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Harriet Cohen

Harriet Cohen (1895-1967) , pianist.

Born in London, England, she studied at the Royal Academy of Music and made her debut at Queen’s Hall, London, in 1914. By the age of 20 she was considered a virtuoso. Noted English composers, including Edward Elgar, Ralph Vaughan Williams, Arnold Bax and William Walton, composed works for her. In 1934 she participated in a concert to aid refugee scientists (playing together with Alfred Einstein on the violin). She was an ardent supporter of Jewish, later Israeli, causes. In 1954 she was granted the freedom of the City of London. In 1948 she injured her right hand and didn’t appear in public for two years. Then she played Bax’s Concerto for the Left Hand, which he wrote for her. In 1960 she was forced to retire. Harriet Cohen wrote Music Handmaid (1936) on piano playing and her memoirs, entitled A Bundle of Time (1968). She died in London.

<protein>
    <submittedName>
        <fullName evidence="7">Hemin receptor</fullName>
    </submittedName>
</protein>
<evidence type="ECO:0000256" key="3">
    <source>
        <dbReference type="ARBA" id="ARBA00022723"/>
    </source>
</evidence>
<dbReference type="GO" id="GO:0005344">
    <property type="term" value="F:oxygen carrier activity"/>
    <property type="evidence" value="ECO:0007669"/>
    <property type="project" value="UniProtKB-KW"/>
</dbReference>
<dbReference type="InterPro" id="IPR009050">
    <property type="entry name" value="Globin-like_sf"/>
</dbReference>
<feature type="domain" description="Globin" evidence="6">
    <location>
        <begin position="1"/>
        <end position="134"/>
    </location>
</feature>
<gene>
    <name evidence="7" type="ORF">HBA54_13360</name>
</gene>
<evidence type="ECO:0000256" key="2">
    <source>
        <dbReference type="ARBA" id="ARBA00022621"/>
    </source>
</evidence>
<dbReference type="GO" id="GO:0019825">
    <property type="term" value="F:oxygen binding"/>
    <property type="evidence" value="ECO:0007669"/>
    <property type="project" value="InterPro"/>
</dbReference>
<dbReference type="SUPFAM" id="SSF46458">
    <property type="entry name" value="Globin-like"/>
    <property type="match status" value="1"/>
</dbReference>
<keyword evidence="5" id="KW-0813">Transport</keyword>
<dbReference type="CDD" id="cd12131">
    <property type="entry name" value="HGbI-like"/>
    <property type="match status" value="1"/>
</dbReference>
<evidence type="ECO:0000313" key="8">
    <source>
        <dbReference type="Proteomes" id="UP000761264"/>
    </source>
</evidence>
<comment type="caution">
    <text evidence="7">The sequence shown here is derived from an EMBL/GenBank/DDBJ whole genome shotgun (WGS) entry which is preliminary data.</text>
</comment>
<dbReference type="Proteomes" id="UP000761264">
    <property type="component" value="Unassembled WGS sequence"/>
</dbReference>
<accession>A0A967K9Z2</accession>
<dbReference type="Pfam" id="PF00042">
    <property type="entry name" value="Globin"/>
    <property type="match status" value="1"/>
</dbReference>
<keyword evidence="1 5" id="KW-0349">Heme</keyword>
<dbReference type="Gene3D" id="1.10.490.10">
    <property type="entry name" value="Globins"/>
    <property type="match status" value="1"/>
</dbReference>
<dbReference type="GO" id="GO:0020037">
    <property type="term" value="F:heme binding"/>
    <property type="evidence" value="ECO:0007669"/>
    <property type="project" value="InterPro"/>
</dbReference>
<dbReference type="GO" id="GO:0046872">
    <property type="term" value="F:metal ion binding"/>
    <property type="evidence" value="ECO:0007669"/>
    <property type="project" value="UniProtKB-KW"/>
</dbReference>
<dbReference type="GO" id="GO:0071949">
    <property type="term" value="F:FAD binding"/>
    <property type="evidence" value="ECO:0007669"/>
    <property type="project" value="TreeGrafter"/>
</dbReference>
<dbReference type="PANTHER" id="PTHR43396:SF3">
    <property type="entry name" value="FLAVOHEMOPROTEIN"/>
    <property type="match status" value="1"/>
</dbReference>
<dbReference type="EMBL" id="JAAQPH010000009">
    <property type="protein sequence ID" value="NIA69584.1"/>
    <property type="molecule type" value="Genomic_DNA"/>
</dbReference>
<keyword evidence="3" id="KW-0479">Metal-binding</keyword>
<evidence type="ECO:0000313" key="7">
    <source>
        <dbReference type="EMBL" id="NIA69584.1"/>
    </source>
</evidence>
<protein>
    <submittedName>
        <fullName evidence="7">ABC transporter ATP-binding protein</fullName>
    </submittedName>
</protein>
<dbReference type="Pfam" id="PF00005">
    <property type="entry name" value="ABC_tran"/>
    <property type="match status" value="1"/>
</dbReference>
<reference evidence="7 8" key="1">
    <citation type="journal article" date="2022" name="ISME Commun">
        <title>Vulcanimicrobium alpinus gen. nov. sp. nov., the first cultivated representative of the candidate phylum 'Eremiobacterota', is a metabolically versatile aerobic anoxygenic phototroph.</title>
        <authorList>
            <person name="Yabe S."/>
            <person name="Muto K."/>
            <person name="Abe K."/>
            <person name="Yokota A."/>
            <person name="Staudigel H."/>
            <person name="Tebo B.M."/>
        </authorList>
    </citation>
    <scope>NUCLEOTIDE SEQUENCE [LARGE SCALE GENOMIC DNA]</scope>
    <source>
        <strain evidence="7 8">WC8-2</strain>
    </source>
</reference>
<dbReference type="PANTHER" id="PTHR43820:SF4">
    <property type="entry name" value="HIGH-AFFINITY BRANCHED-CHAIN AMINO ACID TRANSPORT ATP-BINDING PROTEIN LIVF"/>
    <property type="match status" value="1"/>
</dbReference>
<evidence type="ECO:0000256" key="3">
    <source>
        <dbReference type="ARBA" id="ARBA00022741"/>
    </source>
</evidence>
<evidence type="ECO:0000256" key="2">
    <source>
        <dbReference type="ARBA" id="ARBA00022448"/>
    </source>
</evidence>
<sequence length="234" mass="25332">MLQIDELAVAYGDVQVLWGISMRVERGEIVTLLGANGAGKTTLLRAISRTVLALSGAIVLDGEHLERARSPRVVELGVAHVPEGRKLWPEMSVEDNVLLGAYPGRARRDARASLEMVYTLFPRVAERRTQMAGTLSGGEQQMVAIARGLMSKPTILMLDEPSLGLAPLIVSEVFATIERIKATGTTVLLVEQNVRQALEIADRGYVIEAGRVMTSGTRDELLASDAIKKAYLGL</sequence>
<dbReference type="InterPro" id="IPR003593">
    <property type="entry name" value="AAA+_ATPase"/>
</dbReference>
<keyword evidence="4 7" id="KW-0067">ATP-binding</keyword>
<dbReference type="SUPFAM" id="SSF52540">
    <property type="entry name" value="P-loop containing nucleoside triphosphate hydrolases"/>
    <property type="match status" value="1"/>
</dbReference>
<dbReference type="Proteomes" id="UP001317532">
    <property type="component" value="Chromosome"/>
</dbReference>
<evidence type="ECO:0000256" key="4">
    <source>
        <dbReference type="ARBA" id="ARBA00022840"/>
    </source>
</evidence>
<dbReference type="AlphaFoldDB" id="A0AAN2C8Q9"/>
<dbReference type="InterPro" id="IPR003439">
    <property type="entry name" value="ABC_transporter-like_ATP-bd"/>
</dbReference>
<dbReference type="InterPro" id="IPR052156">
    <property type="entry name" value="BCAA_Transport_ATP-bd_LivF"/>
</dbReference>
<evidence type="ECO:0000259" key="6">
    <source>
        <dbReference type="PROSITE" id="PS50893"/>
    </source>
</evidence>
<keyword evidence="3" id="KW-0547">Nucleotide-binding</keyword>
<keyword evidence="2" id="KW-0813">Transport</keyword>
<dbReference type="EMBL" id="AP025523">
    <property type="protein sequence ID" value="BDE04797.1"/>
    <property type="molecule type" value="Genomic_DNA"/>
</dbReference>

Date of birth:
12th of February, 1895
Date of death:
13th of December, 1967
Place of birth:
London, UK
Place of death:
London, UK
Personality type:
Pianist
ID Number:
220801
Written by researchers of ANU Museum of the Jewish People
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Would you like to help us improving the content? Send us your suggestions
Harriet Cohen

Harriet Cohen (1895-1967) , pianist.

Born in London, England, she studied at the Royal Academy of Music and made her debut at Queen’s Hall, London, in 1914. By the age of 20 she was considered a virtuoso. Noted English composers, including Edward Elgar, Ralph Vaughan Williams, Arnold Bax and William Walton, composed works for her. In 1934 she participated in a concert to aid refugee scientists (playing together with Alfred Einstein on the violin). She was an ardent supporter of Jewish, later Israeli, causes. In 1954 she was granted the freedom of the City of London. In 1948 she injured her right hand and didn’t appear in public for two years. Then she played Bax’s Concerto for the Left Hand, which he wrote for her. In 1960 she was forced to retire. Harriet Cohen wrote Music Handmaid (1936) on piano playing and her memoirs, entitled A Bundle of Time (1968). She died in London.

Written by researchers of ANU Museum of the Jewish People